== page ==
With the help of almost £3 million from the government as part of its levelling-up agenda, Mansfield District Council has ambitious plans to turn the rundown park into an exciting place to visit for family days out.
Improvement work is already under way, and pencilled into the diary for Sunday, June 26 is a show hosted by the Little John Classic Car and Motorcycle Club, based in Ravenshead.
The free, all-day show (10 am to 4 pm) will not only feature up to 150 historic and iconic vehicles but also a range of entertainment, stalls, music, food and refreshments for all the family, plus an athletics meeting staged by the Mansfield Harriers club.
Appeal for help after man attacked with champagne bottle outside Eastwood pub
Man who doused victims with petrol in Mansfield locked up
Children enjoy free fishing sessions at Mansfield fishery
Man, 41, arrested after police officer is headbutted in Mansfield
Man suffers broken leg after being hit by car in crash near Nuthall
“It could be quite a day,” says Pete Draycott, a member of the club and the chief organiser.
"It’s the first show the club has ever hosted, so it is a bit of an unknown quantity. But we are expecting a minimum of 600 to 700 people attending.
"The idea is that it will be a family event and not just about the cars. We hope the show can become part of the new vision that the council has for Berry Hill Park.
"The aim is to develop it into an annual show with really diverse content.”
The show is the brainchild of Pete, 74, who lives close to the park and is a retired engineer. He worked for British Coal before running his own business, a consultancy that advised on design, installation and maintenance.
He himself owns three classic sports cars – a 1960 MGA, a 1997 MGF and an MGv8 that dates back to 2004. And he is one of about 200 paid-up members of the Little John club that was formed in 2013 at the Ravenshead pub of the same name.
A friendly organisation, it is run by founder Ian ‘Clippo’ Clipson and his wife Sue. It holds weekly meetings every Wednesday evening at Sandy’s Bar at Mansfield Town Football Club, and boasts more than 1,000 subscribers to its Facebook page.
According to the DVLA, the definition of a classic car is one that is at least 40 years old, while the Federation of British Historic Vehicle Clubs says they must be at least 30 years old.
Either way, there are estimated to be more than 1.5 million such vehicles across the UK, and more than 685,000 owners.
With an average age of 63, those owners spend an average of £4,223 per year on their cars. And the entire historic vehicles industry is said to be worth a staggering £7.2 billion per year to the economy.
"Our members own a whole range of classic cars, ranging from unusual-one-offs, such as a Messerschmitt bubble car, to the more common Ford Escorts and Ford Anglias,” says Pete. "The majority are from the 70s, 80s and 90s.
"For the show, we are limited to 150 spaces, which are open to all comers, cost £3 per vehicle and must be pre-paid.
"We would like a really eclectic mix, and we have already received a lot of interest, including from the owner of a 1930s Rolls-Royce.”
Pete and fellow Little John members felt it would be a good idea to organise a show after attending others up and down the country before the coronavirus pandemic struck.
“Classic car shows are good social events, where like-minded people meet up and discuss their vehicles,” he says.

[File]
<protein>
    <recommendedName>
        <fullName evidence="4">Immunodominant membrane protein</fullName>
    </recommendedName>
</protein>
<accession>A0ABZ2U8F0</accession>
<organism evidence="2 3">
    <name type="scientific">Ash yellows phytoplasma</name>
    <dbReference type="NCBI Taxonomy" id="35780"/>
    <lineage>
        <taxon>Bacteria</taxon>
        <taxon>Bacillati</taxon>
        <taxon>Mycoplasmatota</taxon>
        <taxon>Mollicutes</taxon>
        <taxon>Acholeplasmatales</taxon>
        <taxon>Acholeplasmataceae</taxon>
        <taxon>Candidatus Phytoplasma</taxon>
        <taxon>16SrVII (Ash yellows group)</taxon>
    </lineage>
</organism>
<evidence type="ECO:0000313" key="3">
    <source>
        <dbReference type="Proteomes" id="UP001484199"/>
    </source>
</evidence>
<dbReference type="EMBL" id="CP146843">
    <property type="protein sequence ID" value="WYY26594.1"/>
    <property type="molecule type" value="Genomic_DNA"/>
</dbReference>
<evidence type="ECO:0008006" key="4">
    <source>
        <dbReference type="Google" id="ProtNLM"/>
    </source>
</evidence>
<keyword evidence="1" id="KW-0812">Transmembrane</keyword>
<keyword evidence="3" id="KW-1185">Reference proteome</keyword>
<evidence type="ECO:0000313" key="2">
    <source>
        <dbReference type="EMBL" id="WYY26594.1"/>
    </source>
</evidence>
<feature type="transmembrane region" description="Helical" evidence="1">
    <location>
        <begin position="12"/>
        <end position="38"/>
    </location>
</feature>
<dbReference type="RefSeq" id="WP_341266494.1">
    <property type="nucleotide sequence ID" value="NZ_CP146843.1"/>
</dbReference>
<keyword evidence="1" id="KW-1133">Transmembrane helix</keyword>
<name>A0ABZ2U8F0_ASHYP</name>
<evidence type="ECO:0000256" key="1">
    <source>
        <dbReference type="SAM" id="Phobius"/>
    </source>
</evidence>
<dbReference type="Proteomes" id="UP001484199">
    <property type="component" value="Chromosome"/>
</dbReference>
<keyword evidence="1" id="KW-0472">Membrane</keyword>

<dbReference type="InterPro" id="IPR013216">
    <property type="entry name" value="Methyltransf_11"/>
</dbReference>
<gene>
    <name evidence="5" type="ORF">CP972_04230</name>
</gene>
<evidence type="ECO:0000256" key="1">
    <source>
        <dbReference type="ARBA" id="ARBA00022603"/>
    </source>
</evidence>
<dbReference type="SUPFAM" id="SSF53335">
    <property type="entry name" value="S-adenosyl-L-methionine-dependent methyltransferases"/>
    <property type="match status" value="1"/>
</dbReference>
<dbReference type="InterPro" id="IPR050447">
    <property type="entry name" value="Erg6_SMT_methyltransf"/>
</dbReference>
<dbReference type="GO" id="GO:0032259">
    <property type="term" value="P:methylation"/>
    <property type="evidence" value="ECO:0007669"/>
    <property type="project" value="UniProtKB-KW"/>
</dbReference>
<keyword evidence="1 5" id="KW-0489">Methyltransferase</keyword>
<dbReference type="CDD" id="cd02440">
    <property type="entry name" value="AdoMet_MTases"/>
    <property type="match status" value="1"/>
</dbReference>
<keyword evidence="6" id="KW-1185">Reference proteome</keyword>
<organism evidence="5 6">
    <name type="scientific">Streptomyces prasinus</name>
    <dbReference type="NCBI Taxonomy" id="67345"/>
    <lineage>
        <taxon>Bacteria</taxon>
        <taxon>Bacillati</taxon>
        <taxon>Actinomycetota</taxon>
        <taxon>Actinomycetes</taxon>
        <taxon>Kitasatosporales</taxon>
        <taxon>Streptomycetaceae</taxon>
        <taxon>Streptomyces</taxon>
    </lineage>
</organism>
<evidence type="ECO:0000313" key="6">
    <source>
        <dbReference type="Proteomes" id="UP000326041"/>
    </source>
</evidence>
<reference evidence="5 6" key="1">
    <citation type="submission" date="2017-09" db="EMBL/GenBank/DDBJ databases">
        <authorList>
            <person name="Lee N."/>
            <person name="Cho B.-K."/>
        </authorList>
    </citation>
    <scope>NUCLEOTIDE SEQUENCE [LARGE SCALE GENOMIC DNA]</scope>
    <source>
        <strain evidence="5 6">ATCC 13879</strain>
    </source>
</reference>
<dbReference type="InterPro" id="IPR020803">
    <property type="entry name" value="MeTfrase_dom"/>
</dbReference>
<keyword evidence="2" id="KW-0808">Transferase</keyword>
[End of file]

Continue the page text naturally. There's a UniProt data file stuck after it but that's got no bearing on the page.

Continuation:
"But there is very little local to Mansfield, and some owners don’t like travelling too far with their cars.
"Also, this country has a long-standing transport heritage. Transport is the backbone of the economy, and people should be aware of its history.”
Pete and fellow members have won many awards for their cars at other shows. But keen to distance itself from the competitive element, the club says there will be no trophies on offer at the Berry Hill event. Instead it is toying with an idea to let youngsters pick their favourites.
The Little John club prides itself on raising money for charity. Over the years, it has helped people with dementia and breast cancer, as well as the Lincolnshire and Nottinghamshire Air Ambulance. So it is delighted that most of the costs associated with the June show are already covered.
The Mayor of Mansfield, Andy Abrahams, has agreed to donate £500 from The Mayor’s 500 Fund, while two Mansfield South county councillors, Stephen Garner and Andrew Camilleri, are handing over £250 each from their divisional funds for local projects.
Meanwhile, volunteers from the Notts 4X4 Response charity, who help the police, paramedics and doctors with emergencies in bad winter weather, have offered their services as marshals and with security, first aid and lost property.
The Annesley-based Acacia Radio has promised to oversee the music at the show, as well as organise fun and games, such as tug-of-war for the kids.
And Pete’s own son, singer and guitarist Danny Draycott, who lives in Kirkby, is one of the artistes lined up to perform on the day.
"Everything is going fairly well, “says Pete. “All we are looking for now are a few more stalls on site.
"The Academy Transformation Trust, which runs Sutton Community Academy and the Dukeries Academy, will be having a stall.
"But we’d like some more, maybe a cake stall, a sweet stall or hook-a-duck.
"The show is being run in conjunction with the nationwide Triumph Sports Mix Club and the Mansfield-based Robin Hood Mini Club.
"But help or offers from any quarter will be gratefully received.”
If you would like to set up a stall, or even enter a classic car, at the show, feel free to call Pete on 07507 682205.